And if that is not a significant enough shift in cultural thinking, consider this: it appears that many Christians agree with the nones. Lots of Christians agree that our culture should find our values and morals in foundations other than our faith… such as humanism, science, or economics.

The erosion of nominal Christianity doesn’t concern me much… but the erosion of aspirational Christianity seems to be another significant symptom of a crumbling culture.

The above was adapted from a message I brought to Pleasant Bay Church this morning. It is part of our current series (Jesus said what?), this sermon from Luke 21 where Jesus said "everyone will hate you." You can hear it at 

Thursday, May 14, 2015


I generally reply to everything… and if I don’t, I at least feel guilty about it. I’m not motivated by guilt about many things, but my habit of replying to emails, voicemails, texts and such, is driven by the nagging guilt that would otherwise haunt me.

I know that not everyone is driven the same way… evidenced by the replies I would like to receive but would grow old waiting for from friends, family, and colleagues (and, especially, sons).

I’ve noticed that I’m more compelled to respond to some categories than others. On one end of the scale is my wife Laurie; regardless of the medium, she will always get a reply ASAP. On the other end of the scale are strangers wanting to sell me something; I’ve never felt compelled to return a call or message from an unsolicited salesperson.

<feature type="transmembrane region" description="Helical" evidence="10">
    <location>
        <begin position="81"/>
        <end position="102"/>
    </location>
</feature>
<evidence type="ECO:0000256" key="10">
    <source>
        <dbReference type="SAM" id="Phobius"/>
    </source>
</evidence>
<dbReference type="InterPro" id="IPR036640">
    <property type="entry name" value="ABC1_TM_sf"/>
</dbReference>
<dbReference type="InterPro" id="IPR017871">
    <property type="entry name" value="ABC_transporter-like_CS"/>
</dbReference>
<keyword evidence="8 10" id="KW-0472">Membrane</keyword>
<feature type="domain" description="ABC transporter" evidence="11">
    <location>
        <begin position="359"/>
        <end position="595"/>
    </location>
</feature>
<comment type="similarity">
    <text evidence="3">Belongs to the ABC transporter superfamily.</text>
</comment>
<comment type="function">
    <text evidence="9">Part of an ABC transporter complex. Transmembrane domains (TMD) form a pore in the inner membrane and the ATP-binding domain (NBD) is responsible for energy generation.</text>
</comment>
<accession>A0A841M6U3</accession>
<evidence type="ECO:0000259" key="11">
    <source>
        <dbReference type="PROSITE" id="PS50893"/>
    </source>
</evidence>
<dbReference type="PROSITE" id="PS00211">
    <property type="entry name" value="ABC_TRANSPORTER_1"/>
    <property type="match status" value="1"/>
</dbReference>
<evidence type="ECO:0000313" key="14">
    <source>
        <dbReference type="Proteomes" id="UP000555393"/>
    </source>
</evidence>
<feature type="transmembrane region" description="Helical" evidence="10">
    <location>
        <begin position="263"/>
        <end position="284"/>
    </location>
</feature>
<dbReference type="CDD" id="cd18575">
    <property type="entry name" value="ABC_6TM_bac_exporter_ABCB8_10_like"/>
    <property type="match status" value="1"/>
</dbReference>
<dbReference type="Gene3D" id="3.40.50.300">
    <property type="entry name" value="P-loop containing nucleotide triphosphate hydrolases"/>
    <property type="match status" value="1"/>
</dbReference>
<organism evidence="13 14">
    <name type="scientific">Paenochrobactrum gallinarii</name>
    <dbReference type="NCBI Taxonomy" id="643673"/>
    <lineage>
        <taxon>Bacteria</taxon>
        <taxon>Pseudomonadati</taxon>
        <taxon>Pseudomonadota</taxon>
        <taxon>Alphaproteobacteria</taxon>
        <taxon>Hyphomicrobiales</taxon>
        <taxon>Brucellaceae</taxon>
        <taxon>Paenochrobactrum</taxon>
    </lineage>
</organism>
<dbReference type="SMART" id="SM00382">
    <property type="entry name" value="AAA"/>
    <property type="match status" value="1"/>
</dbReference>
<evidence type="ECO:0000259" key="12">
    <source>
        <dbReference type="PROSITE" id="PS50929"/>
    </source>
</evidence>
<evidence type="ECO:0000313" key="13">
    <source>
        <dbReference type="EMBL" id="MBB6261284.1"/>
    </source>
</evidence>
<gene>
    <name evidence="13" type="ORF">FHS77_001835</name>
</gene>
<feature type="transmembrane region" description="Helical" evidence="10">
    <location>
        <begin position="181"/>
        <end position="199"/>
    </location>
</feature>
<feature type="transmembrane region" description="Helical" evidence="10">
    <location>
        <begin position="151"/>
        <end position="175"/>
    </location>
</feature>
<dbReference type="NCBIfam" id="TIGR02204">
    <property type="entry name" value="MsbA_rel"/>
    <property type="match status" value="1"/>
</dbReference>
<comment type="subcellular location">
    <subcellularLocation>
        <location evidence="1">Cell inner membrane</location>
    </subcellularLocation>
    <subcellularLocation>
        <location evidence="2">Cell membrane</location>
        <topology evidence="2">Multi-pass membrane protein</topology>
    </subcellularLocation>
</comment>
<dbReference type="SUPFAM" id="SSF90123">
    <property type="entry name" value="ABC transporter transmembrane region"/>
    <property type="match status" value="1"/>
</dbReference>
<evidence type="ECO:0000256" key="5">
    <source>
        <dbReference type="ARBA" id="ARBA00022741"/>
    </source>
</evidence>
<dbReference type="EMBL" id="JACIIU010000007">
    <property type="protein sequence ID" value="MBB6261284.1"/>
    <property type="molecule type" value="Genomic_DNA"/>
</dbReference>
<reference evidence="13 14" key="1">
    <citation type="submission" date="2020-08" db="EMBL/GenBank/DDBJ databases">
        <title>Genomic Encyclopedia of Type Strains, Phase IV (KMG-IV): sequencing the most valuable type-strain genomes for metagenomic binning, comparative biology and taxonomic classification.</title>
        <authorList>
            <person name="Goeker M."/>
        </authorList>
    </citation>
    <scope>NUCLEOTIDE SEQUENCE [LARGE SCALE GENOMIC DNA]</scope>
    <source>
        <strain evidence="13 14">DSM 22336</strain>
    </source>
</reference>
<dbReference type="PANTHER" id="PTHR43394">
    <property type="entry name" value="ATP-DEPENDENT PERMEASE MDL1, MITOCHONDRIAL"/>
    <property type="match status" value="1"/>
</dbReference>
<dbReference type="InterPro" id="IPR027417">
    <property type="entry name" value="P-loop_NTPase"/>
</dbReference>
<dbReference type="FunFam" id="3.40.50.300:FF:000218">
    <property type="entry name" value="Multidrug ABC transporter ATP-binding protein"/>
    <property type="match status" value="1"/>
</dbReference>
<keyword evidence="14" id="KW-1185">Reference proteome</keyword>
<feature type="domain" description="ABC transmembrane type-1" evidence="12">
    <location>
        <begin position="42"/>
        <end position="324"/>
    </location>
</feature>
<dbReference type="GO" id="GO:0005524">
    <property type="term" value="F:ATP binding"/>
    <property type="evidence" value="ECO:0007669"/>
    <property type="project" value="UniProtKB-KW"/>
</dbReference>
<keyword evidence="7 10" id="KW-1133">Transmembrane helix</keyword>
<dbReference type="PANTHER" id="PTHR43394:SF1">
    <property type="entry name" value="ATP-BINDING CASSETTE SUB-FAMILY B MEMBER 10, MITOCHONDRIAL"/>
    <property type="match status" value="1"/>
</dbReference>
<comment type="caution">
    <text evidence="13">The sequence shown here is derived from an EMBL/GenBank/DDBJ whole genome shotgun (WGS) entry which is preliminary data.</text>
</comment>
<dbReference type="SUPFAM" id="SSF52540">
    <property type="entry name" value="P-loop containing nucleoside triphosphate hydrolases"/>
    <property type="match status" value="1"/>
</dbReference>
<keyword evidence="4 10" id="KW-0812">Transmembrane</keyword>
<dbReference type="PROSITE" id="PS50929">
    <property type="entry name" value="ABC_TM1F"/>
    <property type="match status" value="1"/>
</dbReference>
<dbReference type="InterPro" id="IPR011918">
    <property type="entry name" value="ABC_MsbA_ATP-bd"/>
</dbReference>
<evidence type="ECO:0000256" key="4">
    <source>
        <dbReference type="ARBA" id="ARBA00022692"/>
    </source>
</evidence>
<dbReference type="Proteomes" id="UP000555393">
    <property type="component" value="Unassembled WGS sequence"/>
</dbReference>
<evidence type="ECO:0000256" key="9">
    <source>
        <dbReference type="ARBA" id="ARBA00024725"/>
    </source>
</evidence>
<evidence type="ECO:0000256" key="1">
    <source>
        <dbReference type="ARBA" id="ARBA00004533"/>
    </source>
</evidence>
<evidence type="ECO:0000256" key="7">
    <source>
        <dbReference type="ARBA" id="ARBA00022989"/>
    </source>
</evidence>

When it comes to the medium, I think some carry more of an expectation of a reply than others. When coming from someone I know, I think an email or a voicemail demands a reply… but I think replies are optional when it comes to text messages, or any other direct messages via Facebook, Twitter, or other social media.

I think I have irritated a few folks with this policy, especially when it comes to texts. I think of texts as a personal, in-the-moment medium (not synchronous, not asynchronous… near synchronous), so if I either can’t or don’t want to reply immediately, I generally don’t; I rarely bother reading or responding to texts that are more than 5 minutes old. I tell people that if they really expect or need a response, then email is a much better option, at least for me.

Am I wrong about that?

To test my position, I put together a quick-and-dirty survey; you can take it yourself on SurveyMonkey here (it generally takes about 90 seconds to complete). It is, of course, not a scientific survey. Mostly because the responses have come from an email I sent to my church friends, and those who saw my post on Facebook and Twitter. So… the responses are mostly from:

  1. My friends... people like me, around my age, with similar experience and worldviews, and 
  2. People who are generally responsive (they went to the trouble to respond to the survey). 

Nevertheless… I was interested in the responses, which included:
  • For people that they know, people say that they always or usually reply 90% of the time to phone/vmail, email, and text. Their inclination to reply to Facebook or Twitter messages lags far behind. 
  • For people that they don’t know, people say that they always or usually reply to phone/vmail, and email 25% of the time, and texts 20% of the time. 
  • People prefer email, by far, for work/school business. Only a few seem to think texts are acceptable for work/school business. Nobody thinks business should be conducted on Facebook or Twitter.